I had always wanted some sort of small water feature for our yard and I often mentioned to Susan the idea of digging a small pond. Four years ago she told me to go for it. It took about two weeks. That was when I found out how difficult our soil is for digging, hard red clay and rocks. It was a back-breaking pick and shovel operation. I finally had enough and declared the hole large enough.
Because the pond is on sloping ground I had to make a low retaining wall on the downhill side. When the pond was complete we got a lot of enjoyment out of it. The water lilies really took hold, it was a complete ecosystem for dragonflies from egg to adult, and every year frogs would spontaneously show up and spend the summer. It was also a nightly watering hole for the neighborhood feral cats, birds, possums, skunks, families of raccoons, deer, and even the occasional fox. It was a fun place to sit and just "be in the moment"
One thing, though, always nagged at me about the pond; I hadn't made that retaining wall high enough. While the downhill end would be filled to the top the uphill end had ten inches of liner showing. This, and the fact that the liner had developed a very slow leak prompted me to action. Exactly four years after starting the first pond, I began its replacement.
This photo was taken about five years ago. The pea-gravel paths were not yet complete. The empty space to the right of the raised flower bed was the chosen spot for the pond.
This is the pond at the beginning of its restoration last month. By now the pea gravel pathway connects to the toy soldier studio. All of the rocks that surrounded the pond have been removed as has the black vinyl liner. At this point I took pick and shovel and deepened and widened the hole. It's about a five by seven-foot hole with a depth of a little over two feet. One of the main pieces of work was to make the retaining wall twice as high to make each end level.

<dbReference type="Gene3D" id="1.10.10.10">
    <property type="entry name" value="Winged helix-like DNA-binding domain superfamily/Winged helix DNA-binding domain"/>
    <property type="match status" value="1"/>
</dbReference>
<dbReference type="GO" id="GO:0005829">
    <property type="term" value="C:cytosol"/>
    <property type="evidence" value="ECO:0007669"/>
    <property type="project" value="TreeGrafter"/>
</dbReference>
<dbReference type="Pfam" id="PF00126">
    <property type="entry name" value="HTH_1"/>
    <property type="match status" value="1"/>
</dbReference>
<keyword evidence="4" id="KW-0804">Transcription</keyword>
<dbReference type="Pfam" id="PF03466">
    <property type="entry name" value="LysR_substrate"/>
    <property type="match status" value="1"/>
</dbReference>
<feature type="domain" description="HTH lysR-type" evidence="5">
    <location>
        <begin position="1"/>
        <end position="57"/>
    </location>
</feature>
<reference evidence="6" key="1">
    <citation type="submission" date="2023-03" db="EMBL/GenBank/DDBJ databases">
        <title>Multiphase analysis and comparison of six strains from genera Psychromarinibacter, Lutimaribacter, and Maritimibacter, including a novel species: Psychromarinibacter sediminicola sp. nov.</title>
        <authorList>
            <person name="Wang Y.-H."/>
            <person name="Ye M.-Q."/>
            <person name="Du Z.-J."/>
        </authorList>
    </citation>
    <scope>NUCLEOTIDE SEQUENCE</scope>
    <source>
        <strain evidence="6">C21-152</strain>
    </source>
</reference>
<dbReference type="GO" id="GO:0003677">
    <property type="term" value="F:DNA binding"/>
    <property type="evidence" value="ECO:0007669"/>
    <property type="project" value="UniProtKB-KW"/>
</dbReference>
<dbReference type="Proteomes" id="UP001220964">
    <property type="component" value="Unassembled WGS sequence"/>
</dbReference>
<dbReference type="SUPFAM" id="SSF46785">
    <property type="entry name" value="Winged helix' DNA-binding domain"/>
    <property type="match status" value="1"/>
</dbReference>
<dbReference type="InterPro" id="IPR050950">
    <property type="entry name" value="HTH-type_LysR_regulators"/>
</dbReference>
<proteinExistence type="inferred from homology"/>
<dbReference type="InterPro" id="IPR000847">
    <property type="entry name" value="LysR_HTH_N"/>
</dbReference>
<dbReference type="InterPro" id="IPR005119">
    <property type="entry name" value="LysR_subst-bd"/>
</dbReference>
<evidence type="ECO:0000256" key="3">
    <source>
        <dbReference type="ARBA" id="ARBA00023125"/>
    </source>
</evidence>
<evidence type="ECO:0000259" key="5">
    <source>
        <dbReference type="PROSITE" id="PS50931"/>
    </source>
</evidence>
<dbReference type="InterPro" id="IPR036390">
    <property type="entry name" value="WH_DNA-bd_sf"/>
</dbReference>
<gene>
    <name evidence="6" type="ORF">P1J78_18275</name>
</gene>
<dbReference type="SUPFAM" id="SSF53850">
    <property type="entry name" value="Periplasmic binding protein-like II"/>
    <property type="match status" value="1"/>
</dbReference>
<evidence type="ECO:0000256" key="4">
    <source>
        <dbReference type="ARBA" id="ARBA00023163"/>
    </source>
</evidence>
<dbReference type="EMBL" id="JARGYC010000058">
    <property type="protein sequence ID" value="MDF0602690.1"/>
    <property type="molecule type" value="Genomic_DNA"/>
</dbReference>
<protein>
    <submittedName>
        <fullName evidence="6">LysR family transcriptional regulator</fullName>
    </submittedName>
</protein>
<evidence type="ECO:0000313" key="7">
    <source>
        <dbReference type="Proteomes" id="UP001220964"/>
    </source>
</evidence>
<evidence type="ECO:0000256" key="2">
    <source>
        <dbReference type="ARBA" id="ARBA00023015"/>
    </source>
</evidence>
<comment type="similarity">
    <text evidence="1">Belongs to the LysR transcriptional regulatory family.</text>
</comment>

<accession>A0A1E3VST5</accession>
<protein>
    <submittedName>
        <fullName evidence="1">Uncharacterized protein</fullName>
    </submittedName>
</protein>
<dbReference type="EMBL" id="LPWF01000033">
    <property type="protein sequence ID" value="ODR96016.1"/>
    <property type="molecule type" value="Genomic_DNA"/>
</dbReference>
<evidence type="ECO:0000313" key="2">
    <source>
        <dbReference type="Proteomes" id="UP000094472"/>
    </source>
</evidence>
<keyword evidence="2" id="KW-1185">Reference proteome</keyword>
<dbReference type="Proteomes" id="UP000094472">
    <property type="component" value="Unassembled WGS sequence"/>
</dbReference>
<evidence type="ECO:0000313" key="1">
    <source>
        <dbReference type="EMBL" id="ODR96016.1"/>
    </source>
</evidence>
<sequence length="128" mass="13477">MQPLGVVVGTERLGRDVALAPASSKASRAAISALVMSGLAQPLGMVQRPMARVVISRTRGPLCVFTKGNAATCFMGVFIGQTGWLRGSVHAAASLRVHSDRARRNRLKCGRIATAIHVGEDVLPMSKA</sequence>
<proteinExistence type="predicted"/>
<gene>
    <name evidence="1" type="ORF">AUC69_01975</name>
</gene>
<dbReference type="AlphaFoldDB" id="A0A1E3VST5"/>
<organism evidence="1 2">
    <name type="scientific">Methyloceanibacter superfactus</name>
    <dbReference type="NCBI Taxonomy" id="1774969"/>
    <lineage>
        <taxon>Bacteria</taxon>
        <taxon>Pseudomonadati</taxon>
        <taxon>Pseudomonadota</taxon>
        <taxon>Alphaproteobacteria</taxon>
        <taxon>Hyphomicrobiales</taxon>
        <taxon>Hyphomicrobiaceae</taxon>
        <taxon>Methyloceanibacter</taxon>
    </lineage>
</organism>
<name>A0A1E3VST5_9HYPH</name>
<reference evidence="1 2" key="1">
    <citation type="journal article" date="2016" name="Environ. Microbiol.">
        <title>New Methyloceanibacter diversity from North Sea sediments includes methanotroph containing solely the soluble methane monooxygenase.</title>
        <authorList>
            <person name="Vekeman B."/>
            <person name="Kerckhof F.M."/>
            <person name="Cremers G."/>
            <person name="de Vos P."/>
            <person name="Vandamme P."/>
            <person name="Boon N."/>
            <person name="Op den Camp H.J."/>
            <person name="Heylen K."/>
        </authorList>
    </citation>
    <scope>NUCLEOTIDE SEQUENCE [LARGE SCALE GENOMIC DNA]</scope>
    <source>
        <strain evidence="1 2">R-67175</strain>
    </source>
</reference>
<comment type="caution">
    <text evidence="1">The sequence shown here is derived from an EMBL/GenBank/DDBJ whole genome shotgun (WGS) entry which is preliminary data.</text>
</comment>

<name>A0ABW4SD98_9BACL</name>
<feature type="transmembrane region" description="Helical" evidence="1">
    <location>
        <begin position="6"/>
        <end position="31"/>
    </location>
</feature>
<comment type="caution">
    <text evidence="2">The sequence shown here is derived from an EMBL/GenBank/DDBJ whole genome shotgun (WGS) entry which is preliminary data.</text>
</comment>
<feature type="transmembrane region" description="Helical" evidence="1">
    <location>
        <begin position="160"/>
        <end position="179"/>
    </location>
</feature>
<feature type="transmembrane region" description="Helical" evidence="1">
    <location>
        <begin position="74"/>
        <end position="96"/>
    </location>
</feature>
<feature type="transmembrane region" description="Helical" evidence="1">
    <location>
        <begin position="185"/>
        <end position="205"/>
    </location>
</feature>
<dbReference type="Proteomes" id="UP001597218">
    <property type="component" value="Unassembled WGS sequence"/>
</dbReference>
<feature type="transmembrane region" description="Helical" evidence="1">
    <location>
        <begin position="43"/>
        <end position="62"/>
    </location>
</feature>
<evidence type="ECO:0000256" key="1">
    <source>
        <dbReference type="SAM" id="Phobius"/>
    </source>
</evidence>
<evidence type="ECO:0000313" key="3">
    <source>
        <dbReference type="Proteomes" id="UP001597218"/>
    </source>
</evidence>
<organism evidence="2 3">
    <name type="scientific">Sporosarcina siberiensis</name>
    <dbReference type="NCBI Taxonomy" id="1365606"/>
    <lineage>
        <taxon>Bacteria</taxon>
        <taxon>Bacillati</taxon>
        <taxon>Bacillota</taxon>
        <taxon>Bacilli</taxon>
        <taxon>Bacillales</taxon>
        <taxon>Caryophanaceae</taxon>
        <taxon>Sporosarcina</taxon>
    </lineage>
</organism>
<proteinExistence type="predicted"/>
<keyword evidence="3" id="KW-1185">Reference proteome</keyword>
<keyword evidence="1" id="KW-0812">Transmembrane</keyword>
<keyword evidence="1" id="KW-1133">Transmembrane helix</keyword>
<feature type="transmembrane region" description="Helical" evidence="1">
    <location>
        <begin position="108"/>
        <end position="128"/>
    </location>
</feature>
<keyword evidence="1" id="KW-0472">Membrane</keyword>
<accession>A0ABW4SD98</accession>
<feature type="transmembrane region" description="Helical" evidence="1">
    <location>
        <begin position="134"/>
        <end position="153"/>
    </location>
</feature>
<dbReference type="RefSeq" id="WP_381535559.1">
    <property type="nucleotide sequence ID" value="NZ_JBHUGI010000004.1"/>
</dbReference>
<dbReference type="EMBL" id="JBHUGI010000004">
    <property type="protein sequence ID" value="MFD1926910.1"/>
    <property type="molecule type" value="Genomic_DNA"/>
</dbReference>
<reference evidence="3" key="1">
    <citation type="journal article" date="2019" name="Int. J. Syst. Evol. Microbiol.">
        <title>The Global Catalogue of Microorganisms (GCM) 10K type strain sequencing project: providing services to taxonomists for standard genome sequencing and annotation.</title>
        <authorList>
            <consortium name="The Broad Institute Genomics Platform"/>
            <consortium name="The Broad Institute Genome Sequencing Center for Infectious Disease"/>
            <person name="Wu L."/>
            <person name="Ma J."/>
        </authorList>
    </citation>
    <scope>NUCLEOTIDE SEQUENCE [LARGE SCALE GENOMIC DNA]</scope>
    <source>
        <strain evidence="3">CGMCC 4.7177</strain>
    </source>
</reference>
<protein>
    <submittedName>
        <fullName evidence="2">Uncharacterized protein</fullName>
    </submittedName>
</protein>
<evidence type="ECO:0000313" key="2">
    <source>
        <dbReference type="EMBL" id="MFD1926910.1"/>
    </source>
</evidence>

With uphill and downhill ends now at the same height I lined the hole whith old carpeting that I had been saving just for this purpose. The rugs provide protection from stones below.
Then I dragged the 10x13 vinyl liner into place and started filling. I just let the weight of the water gradually cause the liner to conform to the hole's dimensions and contours.
The water was free, all 140 gallons came from my rainbarrels.
With the pond full, I started placing the surrounding stones. In this improved version of the pond I used much larger stones, as the smaller ones from the previous pond were often kicked in by deer. In the foreground you can see a part of the retaining wall. When all of the surrounding stones were in place I trimmed the excess carpet and liner. Then I covered the soil with shredded bark.
Although larger than it appears in this photo, the pond has two new waterlilies and a little solar-powered fountain. Just add frogs!
Come visit some time.